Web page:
4: Missing Faces

4: Missing Faces

From Chicken Soup for the Soul: Recovering from Traumatic Brain Injuries

Missing Faces

Caress the detail, the divine detail.

~Vladimir Nabokov

My daughter and I bumped heads while we were roughhousing. The next day, I experienced a severe headache and dizziness and was diagnosed with a moderate concussion. Luckily my daughter came out of it perfectly fine, but for me this concussion was the last in a string of six or more that occurred within a five-year span. The repetitive injuries had a cumulative effect and I ended up with neurologic damage that far surpassed what one would expect from a simple knock on the head by a six-year-old.

I remember very little from my recovery period, but there is one thing that I have never been able to forget. On my first day back at work I went to pick up my daughter at school. As I looked at the group of twenty or so children, I became confused—I did not know which child was mine. I tried to think about the clothes she had on in the morning, but I remembered I had left home before she got up. I felt sick to my stomach and my hands started to sweat as I searched every face.

Thankfully my daughter came forward and said, “Hi Mom.” I acted as if nothing was wrong.

I mentioned this incident to no one because it frightened me. Was I losing my mind? Was there more wrong with my brain than I thought? How could a mother not recognize her own daughter? I expected the following day to be different, but it wasn’t. I was only able to recognize her because of what she was wearing and her hair, not because I knew her face.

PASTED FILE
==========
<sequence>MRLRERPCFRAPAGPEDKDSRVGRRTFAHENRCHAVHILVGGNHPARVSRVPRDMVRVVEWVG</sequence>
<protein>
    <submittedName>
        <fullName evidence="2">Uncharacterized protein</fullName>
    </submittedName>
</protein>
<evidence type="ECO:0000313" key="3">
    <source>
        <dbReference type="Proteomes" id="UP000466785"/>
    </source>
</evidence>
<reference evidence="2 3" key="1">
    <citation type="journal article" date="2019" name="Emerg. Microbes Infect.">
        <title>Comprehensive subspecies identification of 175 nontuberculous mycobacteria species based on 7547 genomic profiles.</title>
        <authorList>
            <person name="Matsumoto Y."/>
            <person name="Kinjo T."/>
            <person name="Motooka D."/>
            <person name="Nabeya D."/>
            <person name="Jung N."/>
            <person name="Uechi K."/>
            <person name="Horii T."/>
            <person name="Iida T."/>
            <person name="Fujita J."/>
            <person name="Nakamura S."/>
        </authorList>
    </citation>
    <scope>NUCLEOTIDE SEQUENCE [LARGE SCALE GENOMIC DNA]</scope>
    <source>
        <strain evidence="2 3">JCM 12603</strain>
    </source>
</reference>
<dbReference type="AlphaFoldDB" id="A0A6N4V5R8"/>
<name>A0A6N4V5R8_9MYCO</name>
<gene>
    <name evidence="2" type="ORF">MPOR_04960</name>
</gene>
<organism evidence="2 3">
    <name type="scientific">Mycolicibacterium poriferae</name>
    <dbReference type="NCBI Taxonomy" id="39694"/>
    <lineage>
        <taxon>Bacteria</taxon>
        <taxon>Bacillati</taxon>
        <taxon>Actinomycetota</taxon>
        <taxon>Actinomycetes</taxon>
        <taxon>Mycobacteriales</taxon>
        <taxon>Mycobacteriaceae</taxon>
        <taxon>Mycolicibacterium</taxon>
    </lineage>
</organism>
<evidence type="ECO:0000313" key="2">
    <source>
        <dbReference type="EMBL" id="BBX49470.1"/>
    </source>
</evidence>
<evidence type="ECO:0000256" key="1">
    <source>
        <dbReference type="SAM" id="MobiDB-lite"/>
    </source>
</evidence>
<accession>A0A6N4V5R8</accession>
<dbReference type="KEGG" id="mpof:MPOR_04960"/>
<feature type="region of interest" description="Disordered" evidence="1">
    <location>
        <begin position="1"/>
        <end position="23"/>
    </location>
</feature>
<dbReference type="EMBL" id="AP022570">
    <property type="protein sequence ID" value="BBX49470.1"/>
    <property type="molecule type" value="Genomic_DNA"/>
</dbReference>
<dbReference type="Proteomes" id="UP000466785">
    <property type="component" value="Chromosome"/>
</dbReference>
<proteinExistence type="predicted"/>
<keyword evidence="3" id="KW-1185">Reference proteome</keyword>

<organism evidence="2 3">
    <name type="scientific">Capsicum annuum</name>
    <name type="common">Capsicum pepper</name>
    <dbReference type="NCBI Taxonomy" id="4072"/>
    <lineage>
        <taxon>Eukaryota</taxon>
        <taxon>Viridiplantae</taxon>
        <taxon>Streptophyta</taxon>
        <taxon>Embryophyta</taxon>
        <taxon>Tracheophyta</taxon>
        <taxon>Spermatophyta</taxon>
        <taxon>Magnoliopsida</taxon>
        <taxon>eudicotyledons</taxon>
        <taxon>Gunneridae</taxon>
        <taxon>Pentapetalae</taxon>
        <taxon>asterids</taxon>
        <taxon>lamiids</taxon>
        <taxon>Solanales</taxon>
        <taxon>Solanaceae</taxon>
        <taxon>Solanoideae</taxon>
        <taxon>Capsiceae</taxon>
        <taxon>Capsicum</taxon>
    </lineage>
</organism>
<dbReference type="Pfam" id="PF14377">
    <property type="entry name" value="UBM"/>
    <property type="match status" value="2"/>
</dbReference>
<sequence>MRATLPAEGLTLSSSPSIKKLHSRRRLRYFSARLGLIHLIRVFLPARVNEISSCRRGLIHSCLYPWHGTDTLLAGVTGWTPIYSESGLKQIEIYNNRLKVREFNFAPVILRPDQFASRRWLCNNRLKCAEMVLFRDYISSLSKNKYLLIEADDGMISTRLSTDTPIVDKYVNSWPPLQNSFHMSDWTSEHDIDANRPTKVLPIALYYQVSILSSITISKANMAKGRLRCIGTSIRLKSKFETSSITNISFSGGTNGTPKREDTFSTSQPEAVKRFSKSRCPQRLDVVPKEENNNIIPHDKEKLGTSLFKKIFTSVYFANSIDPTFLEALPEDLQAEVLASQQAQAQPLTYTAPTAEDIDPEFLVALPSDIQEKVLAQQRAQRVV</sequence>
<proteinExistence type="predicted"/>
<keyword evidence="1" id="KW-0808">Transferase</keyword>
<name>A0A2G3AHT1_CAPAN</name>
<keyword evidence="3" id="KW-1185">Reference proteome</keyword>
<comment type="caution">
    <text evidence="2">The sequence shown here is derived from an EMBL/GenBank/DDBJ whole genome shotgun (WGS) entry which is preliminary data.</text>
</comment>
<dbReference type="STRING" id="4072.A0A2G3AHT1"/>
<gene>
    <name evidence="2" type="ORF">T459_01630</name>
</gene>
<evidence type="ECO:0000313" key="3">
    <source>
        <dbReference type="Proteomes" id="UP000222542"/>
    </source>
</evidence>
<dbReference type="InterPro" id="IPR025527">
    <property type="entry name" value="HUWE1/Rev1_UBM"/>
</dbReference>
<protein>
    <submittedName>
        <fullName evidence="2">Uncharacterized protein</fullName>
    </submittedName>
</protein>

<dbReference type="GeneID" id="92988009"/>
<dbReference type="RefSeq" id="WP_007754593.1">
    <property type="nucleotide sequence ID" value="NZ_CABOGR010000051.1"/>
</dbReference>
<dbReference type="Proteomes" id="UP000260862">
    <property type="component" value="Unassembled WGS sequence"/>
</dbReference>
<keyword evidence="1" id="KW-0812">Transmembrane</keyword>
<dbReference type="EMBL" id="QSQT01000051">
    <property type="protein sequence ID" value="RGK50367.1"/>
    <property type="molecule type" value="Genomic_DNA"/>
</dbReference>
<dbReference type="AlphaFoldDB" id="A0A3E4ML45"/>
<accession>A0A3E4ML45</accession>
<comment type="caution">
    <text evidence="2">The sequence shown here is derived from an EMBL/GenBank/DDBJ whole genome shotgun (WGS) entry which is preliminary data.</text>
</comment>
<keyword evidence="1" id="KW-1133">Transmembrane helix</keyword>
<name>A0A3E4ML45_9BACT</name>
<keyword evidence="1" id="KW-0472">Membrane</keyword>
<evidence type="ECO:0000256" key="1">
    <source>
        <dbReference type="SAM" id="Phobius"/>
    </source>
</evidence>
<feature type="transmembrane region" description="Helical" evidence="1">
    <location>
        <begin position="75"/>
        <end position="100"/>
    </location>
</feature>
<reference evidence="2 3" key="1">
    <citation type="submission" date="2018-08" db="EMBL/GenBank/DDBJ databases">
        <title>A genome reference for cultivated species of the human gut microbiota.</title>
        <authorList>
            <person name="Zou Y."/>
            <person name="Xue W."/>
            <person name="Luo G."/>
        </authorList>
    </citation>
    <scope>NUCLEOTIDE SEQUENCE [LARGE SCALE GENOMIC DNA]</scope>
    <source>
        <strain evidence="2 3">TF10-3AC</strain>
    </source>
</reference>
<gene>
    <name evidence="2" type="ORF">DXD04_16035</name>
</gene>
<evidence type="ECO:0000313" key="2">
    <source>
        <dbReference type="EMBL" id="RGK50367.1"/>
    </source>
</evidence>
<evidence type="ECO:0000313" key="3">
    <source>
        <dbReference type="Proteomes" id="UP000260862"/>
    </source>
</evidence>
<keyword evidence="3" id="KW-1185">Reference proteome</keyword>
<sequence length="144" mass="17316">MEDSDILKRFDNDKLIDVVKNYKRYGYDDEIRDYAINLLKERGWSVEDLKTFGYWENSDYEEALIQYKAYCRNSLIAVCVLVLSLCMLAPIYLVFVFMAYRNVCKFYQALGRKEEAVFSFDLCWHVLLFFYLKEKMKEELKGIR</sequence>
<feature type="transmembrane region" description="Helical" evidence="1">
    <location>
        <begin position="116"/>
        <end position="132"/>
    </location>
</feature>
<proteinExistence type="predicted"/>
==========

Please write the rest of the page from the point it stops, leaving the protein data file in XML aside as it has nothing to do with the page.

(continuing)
Out of fear, I never did say anything to anyone about it and it never got any better. Over the years I experienced other problems, but no incident was ever as painful as that one. I noticed I had trouble picking people out of a crowd and I couldn’t follow movies with lots of different characters in them. I also had trouble at work since I couldn’t put names to faces even though I had known my coworkers for many years

Eventually I learned to cope with these problems by using social crutches so people would not know the full extent of my problems. I always asked people what they would be wearing when we were to meet in a crowd or I paid close attention to a person’s hairstyle, purse or favorite jewelry to help me recognize them.

If my daughter and I ever went someplace where we might be separated I dressed her in a bright color, usually lime green, so I could find her easily. When she began picking out her own clothes I just made careful note of what she had on before we got out of the car. Once I got a camera phone I often made an excuse to take her picture to have with me in case I lost her in a crowd.

Despite all this, life went on and I just learned to deal with my shortcomings. I never talked about it with anyone. I was too afraid it was a sign of something bigger being wrong and that I was the only one who couldn’t recognize her daughter, or her parents or even herself in a mirror.